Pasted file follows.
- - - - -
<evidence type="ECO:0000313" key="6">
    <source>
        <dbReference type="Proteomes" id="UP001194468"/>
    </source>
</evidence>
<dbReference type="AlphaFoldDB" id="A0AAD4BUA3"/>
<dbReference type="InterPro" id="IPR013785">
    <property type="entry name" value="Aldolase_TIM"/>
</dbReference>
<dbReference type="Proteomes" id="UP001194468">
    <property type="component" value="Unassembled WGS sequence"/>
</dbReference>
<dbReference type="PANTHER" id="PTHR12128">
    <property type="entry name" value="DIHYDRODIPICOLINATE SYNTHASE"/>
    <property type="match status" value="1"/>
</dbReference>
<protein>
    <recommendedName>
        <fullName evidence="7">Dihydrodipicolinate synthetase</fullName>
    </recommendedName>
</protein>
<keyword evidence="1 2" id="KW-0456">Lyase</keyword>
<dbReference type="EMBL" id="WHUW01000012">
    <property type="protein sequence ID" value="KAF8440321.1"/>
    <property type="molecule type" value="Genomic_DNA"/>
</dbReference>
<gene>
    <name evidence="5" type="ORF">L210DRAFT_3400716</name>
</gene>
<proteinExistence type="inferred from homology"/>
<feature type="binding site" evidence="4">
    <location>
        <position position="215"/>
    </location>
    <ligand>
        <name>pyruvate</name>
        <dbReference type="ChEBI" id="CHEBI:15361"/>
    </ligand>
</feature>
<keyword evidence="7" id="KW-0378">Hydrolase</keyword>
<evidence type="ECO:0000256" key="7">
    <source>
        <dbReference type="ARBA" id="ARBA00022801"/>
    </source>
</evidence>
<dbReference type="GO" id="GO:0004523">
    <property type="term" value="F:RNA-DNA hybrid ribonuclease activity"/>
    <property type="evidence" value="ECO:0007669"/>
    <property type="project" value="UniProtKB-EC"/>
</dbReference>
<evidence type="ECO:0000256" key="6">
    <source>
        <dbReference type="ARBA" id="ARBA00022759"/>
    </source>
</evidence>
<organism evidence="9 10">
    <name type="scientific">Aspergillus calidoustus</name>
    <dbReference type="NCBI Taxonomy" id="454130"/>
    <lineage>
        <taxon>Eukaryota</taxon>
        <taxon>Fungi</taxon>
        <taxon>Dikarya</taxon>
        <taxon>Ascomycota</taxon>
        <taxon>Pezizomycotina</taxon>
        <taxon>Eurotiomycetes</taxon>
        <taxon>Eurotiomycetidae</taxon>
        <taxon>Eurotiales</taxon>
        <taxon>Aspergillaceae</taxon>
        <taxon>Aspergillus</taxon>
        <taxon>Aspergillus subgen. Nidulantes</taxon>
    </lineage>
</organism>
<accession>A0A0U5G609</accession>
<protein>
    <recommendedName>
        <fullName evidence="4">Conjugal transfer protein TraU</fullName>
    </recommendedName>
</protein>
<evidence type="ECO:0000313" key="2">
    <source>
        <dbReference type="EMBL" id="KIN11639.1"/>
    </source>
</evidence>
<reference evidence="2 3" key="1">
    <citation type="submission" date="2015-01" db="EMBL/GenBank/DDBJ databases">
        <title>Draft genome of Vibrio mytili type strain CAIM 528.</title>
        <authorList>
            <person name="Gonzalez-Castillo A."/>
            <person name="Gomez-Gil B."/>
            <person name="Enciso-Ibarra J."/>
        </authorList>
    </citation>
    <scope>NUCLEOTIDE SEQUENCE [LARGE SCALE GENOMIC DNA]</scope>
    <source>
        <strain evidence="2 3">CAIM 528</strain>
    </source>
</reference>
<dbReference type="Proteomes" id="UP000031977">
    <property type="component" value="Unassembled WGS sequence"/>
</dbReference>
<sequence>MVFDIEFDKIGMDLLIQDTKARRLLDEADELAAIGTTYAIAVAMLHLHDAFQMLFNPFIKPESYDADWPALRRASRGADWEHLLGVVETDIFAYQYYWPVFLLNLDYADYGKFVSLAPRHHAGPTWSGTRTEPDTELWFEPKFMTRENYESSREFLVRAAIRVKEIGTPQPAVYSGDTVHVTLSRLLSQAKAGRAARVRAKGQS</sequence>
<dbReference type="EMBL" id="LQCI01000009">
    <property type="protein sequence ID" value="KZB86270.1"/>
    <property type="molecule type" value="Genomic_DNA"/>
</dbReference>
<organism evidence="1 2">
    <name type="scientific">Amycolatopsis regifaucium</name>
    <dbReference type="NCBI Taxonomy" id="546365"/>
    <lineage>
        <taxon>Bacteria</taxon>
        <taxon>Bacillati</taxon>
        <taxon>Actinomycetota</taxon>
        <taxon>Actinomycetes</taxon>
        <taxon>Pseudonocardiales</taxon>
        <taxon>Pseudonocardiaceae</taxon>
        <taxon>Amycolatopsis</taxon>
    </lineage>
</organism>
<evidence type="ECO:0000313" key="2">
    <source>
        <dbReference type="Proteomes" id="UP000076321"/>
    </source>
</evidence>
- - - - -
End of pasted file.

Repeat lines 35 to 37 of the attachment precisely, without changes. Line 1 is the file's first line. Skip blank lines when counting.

    <ligand>
        <name>pyruvate</name>
        <dbReference type="ChEBI" id="CHEBI:15361"/>